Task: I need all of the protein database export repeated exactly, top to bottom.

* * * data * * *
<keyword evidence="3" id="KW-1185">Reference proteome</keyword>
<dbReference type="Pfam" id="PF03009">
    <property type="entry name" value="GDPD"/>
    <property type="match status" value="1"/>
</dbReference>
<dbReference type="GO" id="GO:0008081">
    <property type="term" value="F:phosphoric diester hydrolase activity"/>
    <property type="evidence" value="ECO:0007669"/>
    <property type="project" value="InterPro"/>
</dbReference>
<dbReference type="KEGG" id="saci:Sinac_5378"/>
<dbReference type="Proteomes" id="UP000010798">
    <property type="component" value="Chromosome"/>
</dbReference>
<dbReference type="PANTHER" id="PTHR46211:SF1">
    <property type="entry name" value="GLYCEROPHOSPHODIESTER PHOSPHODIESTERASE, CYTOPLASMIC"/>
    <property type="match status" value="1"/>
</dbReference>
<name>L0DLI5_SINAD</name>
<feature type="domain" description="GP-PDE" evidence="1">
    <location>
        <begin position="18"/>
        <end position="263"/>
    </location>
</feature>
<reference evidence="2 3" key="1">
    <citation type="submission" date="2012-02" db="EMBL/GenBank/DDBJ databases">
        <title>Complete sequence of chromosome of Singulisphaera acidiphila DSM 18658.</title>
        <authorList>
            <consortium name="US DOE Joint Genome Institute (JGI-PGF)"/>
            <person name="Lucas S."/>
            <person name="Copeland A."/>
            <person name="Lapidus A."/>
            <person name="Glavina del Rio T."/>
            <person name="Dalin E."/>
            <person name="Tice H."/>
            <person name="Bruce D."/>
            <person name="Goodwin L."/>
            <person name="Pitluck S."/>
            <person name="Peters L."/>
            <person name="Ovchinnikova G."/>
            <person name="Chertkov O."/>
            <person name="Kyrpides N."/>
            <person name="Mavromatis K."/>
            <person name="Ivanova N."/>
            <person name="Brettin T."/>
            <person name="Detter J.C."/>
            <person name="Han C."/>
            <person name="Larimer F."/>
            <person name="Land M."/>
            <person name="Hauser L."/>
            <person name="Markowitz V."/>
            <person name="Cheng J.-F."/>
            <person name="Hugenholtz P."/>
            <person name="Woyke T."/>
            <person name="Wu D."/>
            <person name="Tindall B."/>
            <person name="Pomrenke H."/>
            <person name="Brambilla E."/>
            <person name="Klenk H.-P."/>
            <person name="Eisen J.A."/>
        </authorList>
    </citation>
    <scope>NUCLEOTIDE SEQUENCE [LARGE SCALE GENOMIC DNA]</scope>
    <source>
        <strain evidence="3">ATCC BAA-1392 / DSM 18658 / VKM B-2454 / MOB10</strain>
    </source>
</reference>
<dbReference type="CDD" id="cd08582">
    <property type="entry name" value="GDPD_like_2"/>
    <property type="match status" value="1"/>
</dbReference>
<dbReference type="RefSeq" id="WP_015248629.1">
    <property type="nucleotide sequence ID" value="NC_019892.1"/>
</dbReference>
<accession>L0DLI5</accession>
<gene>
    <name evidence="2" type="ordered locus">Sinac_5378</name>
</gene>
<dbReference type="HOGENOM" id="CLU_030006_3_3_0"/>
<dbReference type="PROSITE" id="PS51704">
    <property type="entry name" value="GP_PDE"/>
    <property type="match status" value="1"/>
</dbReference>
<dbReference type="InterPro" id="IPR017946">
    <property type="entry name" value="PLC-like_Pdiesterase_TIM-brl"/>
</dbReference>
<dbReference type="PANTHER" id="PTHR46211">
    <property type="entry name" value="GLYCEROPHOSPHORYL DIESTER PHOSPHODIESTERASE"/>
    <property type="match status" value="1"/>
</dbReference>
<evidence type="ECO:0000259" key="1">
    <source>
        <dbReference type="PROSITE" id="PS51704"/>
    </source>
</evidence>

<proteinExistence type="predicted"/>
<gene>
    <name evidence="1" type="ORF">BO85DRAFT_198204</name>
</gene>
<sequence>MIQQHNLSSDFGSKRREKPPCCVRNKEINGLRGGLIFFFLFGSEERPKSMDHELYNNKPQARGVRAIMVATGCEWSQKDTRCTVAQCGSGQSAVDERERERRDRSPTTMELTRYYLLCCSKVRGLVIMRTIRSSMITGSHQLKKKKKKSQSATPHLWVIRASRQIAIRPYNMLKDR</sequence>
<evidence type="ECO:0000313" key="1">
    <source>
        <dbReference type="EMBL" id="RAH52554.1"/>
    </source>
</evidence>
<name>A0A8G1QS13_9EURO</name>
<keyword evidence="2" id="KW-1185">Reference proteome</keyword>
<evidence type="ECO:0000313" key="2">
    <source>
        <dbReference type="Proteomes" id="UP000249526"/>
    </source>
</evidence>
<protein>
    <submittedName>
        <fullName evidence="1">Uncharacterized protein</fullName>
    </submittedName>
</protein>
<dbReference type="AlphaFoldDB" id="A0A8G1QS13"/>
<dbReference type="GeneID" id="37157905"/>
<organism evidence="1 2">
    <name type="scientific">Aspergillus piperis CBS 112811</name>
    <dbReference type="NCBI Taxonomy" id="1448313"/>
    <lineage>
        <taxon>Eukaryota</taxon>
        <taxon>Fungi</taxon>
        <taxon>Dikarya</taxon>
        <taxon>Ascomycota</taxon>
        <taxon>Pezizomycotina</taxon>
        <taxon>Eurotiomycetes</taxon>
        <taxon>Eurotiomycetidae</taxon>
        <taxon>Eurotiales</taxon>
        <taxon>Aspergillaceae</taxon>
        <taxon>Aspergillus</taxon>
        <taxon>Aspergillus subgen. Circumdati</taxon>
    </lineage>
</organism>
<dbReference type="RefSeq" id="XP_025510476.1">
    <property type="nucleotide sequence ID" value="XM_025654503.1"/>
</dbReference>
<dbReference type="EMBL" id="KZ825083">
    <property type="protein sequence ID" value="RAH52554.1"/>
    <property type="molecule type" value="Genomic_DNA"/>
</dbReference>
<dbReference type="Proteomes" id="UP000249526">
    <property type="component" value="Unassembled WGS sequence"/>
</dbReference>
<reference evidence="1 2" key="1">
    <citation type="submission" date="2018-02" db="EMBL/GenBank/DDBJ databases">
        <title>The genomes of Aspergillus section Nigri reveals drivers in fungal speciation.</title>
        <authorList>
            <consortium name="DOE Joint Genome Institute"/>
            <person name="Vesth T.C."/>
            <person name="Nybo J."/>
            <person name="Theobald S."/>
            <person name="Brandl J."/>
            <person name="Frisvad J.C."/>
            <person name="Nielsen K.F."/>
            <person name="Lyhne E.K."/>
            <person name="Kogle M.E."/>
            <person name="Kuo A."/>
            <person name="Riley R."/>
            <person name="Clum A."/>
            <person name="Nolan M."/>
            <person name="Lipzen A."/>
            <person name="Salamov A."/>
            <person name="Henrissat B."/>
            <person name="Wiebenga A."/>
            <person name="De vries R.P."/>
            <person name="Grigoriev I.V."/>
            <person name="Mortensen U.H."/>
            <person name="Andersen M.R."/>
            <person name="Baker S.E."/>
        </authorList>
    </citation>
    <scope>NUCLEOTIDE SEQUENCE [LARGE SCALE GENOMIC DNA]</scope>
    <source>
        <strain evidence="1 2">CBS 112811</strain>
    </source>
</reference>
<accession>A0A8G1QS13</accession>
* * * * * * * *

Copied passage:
<keyword evidence="3" id="KW-1185">Reference proteome</keyword>
<dbReference type="Pfam" id="PF03009">
    <property type="entry name" value="GDPD"/>
    <property type="match status" value="1"/>
</dbReference>
<dbReference type="GO" id="GO:0008081">
    <property type="term" value="F:phosphoric diester hydrolase activity"/>
    <property type="evidence" value="ECO:0007669"/>
    <property type="project" value="InterPro"/>
</dbReference>
<dbReference type="KEGG" id="saci:Sinac_5378"/>
<dbReference type="Proteomes" id="UP000010798">
    <property type="component" value="Chromosome"/>
</dbReference>
<dbReference type="PANTHER" id="PTHR46211:SF1">
    <property type="entry name" value="GLYCEROPHOSPHODIESTER PHOSPHODIESTERASE, CYTOPLASMIC"/>
    <property type="match status" value="1"/>
</dbReference>
<name>L0DLI5_SINAD</name>
<feature type="domain" description="GP-PDE" evidence="1">
    <location>
        <begin position="18"/>
        <end position="263"/>
    </location>
</feature>
<reference evidence="2 3" key="1">
    <citation type="submission" date="2012-02" db="EMBL/GenBank/DDBJ databases">
        <title>Complete sequence of chromosome of Singulisphaera acidiphila DSM 18658.</title>
        <authorList>
            <consortium name="US DOE Joint Genome Institute (JGI-PGF)"/>
            <person name="Lucas S."/>
            <person name="Copeland A."/>
            <person name="Lapidus A."/>
            <person name="Glavina del Rio T."/>
            <person name="Dalin E."/>
            <person name="Tice H."/>
            <person name="Bruce D."/>
            <person name="Goodwin L."/>
            <person name="Pitluck S."/>
            <person name="Peters L."/>
            <person name="Ovchinnikova G."/>
            <person name="Chertkov O."/>
            <person name="Kyrpides N."/>
            <person name="Mavromatis K."/>
            <person name="Ivanova N."/>
            <person name="Brettin T."/>
            <person name="Detter J.C."/>
            <person name="Han C."/>
            <person name="Larimer F."/>
            <person name="Land M."/>
            <person name="Hauser L."/>
            <person name="Markowitz V."/>
            <person name="Cheng J.-F."/>
            <person name="Hugenholtz P."/>
            <person name="Woyke T."/>
            <person name="Wu D."/>
            <person name="Tindall B."/>
            <person name="Pomrenke H."/>
            <person name="Brambilla E."/>
            <person name="Klenk H.-P."/>
            <person name="Eisen J.A."/>
        </authorList>
    </citation>
    <scope>NUCLEOTIDE SEQUENCE [LARGE SCALE GENOMIC DNA]</scope>
    <source>
        <strain evidence="3">ATCC BAA-1392 / DSM 18658 / VKM B-2454 / MOB10</strain>
    </source>
</reference>
<dbReference type="CDD" id="cd08582">
    <property type="entry name" value="GDPD_like_2"/>
    <property type="match status" value="1"/>
</dbReference>
<dbReference type="RefSeq" id="WP_015248629.1">
    <property type="nucleotide sequence ID" value="NC_019892.1"/>
</dbReference>
<accession>L0DLI5</accession>
<gene>
    <name evidence="2" type="ordered locus">Sinac_5378</name>
</gene>
<dbReference type="HOGENOM" id="CLU_030006_3_3_0"/>
<dbReference type="PROSITE" id="PS51704">
    <property type="entry name" value="GP_PDE"/>
    <property type="match status" value="1"/>
</dbReference>
<dbReference type="InterPro" id="IPR017946">
    <property type="entry name" value="PLC-like_Pdiesterase_TIM-brl"/>
</dbReference>
<dbReference type="PANTHER" id="PTHR46211">
    <property type="entry name" value="GLYCEROPHOSPHORYL DIESTER PHOSPHODIESTERASE"/>
    <property type="match status" value="1"/>
</dbReference>
<evidence type="ECO:0000259" key="1">
    <source>
        <dbReference type="PROSITE" id="PS51704"/>
    </source>
</evidence>

<proteinExistence type="predicted"/>
<gene>
    <name evidence="1" type="ORF">BO85DRAFT_198204</name>
</gene>
<sequence>MIQQHNLSSDFGSKRREKPPCCVRNKEINGLRGGLIFFFLFGSEERPKSMDHELYNNKPQARGVRAIMVATGCEWSQKDTRCTVAQCGSGQSAVDERERERRDRSPTTMELTRYYLLCCSKVRGLVIMRTIRSSMITGSHQLKKKKKKSQSATPHLWVIRASRQIAIRPYNMLKDR</sequence>
<evidence type="ECO:0000313" key="1">
    <source>
        <dbReference type="EMBL" id="RAH52554.1"/>
    </source>
</evidence>
<name>A0A8G1QS13_9EURO</name>
<keyword evidence="2" id="KW-1185">Reference proteome</keyword>
<evidence type="ECO:0000313" key="2">
    <source>
        <dbReference type="Proteomes" id="UP000249526"/>
    </source>
</evidence>
<protein>
    <submittedName>
        <fullName evidence="1">Uncharacterized protein</fullName>
    </submittedName>
</protein>
<dbReference type="AlphaFoldDB" id="A0A8G1QS13"/>
<dbReference type="GeneID" id="37157905"/>
<organism evidence="1 2">
    <name type="scientific">Aspergillus piperis CBS 112811</name>
    <dbReference type="NCBI Taxonomy" id="1448313"/>
    <lineage>
        <taxon>Eukaryota</taxon>
        <taxon>Fungi</taxon>
        <taxon>Dikarya</taxon>
        <taxon>Ascomycota</taxon>
        <taxon>Pezizomycotina</taxon>
        <taxon>Eurotiomycetes</taxon>
        <taxon>Eurotiomycetidae</taxon>
        <taxon>Eurotiales</taxon>
        <taxon>Aspergillaceae</taxon>
        <taxon>Aspergillus</taxon>
        <taxon>Aspergillus subgen. Circumdati</taxon>
    </lineage>
</organism>
<dbReference type="RefSeq" id="XP_025510476.1">
    <property type="nucleotide sequence ID" value="XM_025654503.1"/>
</dbReference>
<dbReference type="EMBL" id="KZ825083">
    <property type="protein sequence ID" value="RAH52554.1"/>
    <property type="molecule type" value="Genomic_DNA"/>
</dbReference>
<dbReference type="Proteomes" id="UP000249526">
    <property type="component" value="Unassembled WGS sequence"/>
</dbReference>
<reference evidence="1 2" key="1">
    <citation type="submission" date="2018-02" db="EMBL/GenBank/DDBJ databases">
        <title>The genomes of Aspergillus section Nigri reveals drivers in fungal speciation.</title>
        <authorList>
            <consortium name="DOE Joint Genome Institute"/>
            <person name="Vesth T.C."/>
            <person name="Nybo J."/>
            <person name="Theobald S."/>
            <person name="Brandl J."/>
            <person name="Frisvad J.C."/>
            <person name="Nielsen K.F."/>
            <person name="Lyhne E.K."/>
            <person name="Kogle M.E."/>
            <person name="Kuo A."/>
            <person name="Riley R."/>
            <person name="Clum A."/>
            <person name="Nolan M."/>
            <person name="Lipzen A."/>
            <person name="Salamov A."/>
            <person name="Henrissat B."/>
            <person name="Wiebenga A."/>
            <person name="De vries R.P."/>
            <person name="Grigoriev I.V."/>
            <person name="Mortensen U.H."/>
            <person name="Andersen M.R."/>
            <person name="Baker S.E."/>
        </authorList>
    </citation>
    <scope>NUCLEOTIDE SEQUENCE [LARGE SCALE GENOMIC DNA]</scope>
    <source>
        <strain evidence="1 2">CBS 112811</strain>
    </source>
</reference>
<accession>A0A8G1QS13</accession>